DUI checkpoints popping up across Denver metro; penalties for conviction can include jail time

DENVER - Authorities across the Denver metro area say they have stepped the frequency of their DUI patrols to ensure this remains the most wonderful time of year.

"We know that people are going to be drinking and driving during the holiday's season," said Colorado State Patrol spokesman, Trooper Nate Reid. "We catch more people over the influence because we have more resources available and we have more people stopping cars."

Jay Tiftickjian is an attorney specializing in DUI cases, and he said drivers charged with a DUI in Clear Creek County can almost expect jail time.

It is a long tradition in Clear Creek County. For a DUI conviction, even a first offense, it's typical to get a five-day jail sentence," said Tiftickjian.

Tiftickjian said Clear Creek isn't the only county with stiff penalties.

"In Denver and Jefferson counties, sometimes if you have a high blood-alcohol level you're looking at jail time," he said.

Tiftickjian said it all comes down to the judge and circumstances.

"A lot of the inconsistencies have to do with the judges themselves, their tendencies, the climate of the county," he said.

According to Colorado law, anyone whose blood-alcohol content is .2 or higher can expect to spend at least 10 days behind bars. People with a .2 blood-alcohol level are more than twice the .08 threshold for DUI in Colorado.

"It's a big surprise to a lot of people," said Tiftickjian. "If you don't want to get caught, don't do it, plain and simple. It doesn't matter where you are."

Whether you're just tired or heavily intoxicated, any sign of erratic driving -- especially late at night -- is enough justification for a police officer to pull you over and further investigate the situation.

A little swerve while reaching for cigarettes in the glove box or failing to fully obey a stop sign are two DUI tip-offs that Jake Johnson, a criminal defense attorney at Denver's DUI Defense Matters, has encountered in the past.

Johnson said he's also seen people charged with DUIs for trying to sleep it off in their cars.

With that in mind, here are a few tips from DUI Defense Matters for navigating the holiday crackdown:

  1. Don't Drink and Drive. It'll be repeated a thousand times during the next week, but seriously, arrange alternate transportation home before you start celebrating -- even if you only plan to have one beer. 
  2. Tune up the Jalopy. Don't leave home with a reason for the cops to pull you over. Make sure all your lights and turn signals are in working order before you head out for the evening, and double check that your registration tags are visible and up to date.
  3. Check in with the Twitterverse. Social media is usually abuzz with the exact location of DUI checkpoints, so it's worth scrolling through Twitter (#checkpoint) to see whether you ought to take a quicker route home. Expect to see a few between now and New Year's Day, especially in Aurora, Denver and Lakewood. That being said, don't try to evade a checkpoint that's right in front of you as it looks suspicious and a police officer will be right on your tail.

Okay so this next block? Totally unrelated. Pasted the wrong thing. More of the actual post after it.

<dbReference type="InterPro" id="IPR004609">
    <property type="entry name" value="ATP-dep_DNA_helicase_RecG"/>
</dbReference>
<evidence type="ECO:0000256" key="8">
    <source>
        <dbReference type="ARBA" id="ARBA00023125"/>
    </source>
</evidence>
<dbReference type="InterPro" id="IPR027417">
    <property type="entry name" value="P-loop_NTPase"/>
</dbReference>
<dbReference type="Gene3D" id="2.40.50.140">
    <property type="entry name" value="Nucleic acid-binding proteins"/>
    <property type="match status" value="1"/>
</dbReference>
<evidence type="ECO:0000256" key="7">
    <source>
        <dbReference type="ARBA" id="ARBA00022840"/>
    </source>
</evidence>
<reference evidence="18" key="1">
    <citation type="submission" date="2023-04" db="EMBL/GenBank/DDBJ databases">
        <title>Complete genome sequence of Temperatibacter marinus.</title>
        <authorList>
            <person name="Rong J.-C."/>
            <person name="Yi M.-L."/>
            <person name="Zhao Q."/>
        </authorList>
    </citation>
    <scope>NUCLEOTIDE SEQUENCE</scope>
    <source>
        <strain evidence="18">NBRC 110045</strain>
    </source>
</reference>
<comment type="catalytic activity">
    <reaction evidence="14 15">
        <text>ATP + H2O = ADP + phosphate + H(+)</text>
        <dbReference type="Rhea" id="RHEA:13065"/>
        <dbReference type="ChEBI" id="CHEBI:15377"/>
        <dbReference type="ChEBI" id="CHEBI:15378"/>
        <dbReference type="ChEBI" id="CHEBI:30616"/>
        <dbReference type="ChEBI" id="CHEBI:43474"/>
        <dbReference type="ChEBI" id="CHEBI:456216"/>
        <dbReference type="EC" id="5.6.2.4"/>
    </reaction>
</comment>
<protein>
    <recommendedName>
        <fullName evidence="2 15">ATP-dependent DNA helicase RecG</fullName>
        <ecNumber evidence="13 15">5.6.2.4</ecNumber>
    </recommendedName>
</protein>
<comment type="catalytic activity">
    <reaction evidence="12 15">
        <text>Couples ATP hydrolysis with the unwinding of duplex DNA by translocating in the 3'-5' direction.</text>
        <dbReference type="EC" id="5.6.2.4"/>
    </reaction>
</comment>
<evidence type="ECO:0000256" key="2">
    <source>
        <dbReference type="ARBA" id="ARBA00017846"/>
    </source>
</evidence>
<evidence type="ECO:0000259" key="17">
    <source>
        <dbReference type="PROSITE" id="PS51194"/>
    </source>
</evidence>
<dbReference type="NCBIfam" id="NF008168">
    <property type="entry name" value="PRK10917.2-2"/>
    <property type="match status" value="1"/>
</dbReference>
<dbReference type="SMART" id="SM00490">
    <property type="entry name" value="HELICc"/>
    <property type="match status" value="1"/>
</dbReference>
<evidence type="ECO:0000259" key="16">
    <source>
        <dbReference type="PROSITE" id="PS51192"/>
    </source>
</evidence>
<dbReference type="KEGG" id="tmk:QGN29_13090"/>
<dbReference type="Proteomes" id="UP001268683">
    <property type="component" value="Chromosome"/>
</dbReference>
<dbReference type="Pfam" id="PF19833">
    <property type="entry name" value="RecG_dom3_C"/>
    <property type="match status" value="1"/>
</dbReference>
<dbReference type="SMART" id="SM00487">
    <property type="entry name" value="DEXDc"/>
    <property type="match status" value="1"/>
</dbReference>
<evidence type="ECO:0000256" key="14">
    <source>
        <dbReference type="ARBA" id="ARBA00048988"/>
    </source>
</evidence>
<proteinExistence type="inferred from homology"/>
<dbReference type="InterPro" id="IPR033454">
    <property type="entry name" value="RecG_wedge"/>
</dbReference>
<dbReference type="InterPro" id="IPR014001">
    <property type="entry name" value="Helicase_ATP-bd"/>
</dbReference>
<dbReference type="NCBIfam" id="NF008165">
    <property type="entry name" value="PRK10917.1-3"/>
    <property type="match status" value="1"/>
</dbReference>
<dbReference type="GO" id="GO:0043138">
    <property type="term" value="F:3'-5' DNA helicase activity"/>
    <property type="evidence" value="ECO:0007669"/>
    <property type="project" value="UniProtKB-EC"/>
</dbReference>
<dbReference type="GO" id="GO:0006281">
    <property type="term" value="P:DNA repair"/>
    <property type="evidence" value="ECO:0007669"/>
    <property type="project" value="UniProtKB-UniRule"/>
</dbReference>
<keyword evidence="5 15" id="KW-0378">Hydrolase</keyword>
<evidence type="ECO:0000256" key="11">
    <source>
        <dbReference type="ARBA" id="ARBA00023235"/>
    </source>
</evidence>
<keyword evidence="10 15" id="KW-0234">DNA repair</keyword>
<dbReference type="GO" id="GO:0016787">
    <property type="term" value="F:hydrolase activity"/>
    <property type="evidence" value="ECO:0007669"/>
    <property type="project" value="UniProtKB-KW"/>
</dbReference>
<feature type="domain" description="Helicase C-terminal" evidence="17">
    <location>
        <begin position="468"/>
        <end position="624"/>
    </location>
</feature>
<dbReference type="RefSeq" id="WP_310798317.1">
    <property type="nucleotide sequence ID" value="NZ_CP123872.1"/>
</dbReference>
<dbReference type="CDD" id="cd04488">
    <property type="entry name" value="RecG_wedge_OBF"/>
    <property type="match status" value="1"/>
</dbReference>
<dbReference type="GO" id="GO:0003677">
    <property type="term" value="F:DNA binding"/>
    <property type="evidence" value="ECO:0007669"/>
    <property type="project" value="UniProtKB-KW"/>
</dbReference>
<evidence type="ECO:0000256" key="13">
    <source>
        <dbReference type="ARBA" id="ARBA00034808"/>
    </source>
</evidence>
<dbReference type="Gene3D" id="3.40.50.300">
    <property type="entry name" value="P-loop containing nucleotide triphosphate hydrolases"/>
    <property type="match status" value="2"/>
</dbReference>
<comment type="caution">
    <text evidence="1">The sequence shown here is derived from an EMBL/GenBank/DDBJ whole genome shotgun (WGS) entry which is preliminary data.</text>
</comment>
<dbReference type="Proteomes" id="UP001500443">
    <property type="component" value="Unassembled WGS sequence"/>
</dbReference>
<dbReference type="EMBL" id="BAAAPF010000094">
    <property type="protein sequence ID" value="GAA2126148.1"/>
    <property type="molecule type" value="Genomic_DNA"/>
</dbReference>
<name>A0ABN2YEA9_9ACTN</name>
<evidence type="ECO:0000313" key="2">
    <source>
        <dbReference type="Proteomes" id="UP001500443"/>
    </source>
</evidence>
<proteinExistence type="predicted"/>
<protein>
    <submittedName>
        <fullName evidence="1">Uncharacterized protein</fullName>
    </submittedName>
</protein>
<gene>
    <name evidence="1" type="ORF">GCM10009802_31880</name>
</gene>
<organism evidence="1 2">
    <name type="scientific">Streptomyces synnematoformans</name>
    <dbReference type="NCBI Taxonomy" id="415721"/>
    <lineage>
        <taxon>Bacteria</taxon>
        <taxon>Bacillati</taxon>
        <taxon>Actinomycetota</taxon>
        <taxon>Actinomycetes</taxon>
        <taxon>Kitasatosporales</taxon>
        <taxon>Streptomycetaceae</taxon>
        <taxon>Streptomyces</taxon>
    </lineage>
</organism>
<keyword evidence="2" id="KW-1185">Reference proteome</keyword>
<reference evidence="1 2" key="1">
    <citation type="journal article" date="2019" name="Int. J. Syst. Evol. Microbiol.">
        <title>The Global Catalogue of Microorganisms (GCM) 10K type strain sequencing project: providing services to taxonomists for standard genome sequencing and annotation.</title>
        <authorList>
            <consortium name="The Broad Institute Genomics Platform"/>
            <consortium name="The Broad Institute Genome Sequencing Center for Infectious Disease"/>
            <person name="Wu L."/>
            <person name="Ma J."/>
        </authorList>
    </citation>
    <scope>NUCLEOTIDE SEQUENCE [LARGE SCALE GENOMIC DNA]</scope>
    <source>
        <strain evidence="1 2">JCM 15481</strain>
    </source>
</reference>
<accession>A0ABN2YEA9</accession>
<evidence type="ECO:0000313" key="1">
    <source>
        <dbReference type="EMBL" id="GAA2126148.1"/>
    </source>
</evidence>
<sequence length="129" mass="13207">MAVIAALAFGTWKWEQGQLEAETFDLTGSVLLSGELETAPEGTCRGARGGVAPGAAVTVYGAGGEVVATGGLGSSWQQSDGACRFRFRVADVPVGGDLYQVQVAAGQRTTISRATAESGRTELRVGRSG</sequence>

4. Pull Over Safely. From the moment those red-and-blue lights flash behind you, the police officer is noting your every move. Slamming on the brakes, driving along for a mile to stop in a deserted grocery store parking lot, or failing to indicate as you pull over are all noted as signs of your impaired behavior. According to Colorado State Trooper Josh Lewis, officers prefer you to indicate and then safely pull over into the right shoulder as soon as possible. Once stopped, roll down the window a crack and place your hands on the steering wheel so you don't appear threatening.
  5. Don't Be A Chatty Cathy. Although the officer will ask a series of questions as he assesses the situation, simply respond to his questions politely and briefly. The more you say, the more unnecessary clues you give about your current state. Additionally, don't plead that you've "only had a cup of eggnog tonight, officer!" as any admission of alcohol consumption is enough to trigger further questioning and could be held against you at a later time.
  6. Remember Your Rights. If you have been drinking and are worried about how a possible DUI might affect your job, family life, immigration status or social standing, keep in mind that you can refuse a chemical (breath, blood, urine or saliva) test of your blood alcohol content level. You will automatically lose your driver's license, but Colorado law has changed to allow first-time refusers to regain their driving privileges with an ignition-interlock device after 60 days.
  7. Get An Attorney. If nothing goes to plan and you are charged with a DUI, contact a defense attorney immediately. "People don't always realize they only have seven days to take action, to request a hearing to save their license," Johnson said. It's best to choose a lawyer that specializes in drug and alcohol-related driving offenses, but who also has resources in employment, immigration, and family law in case the DUI affects other sections of your life.

The entire purpose of alcohol is to lower inhibitions, Trooper Lewis points out, so people might not recognize that seemingly-harmless decisions can have life-changing consequences. 

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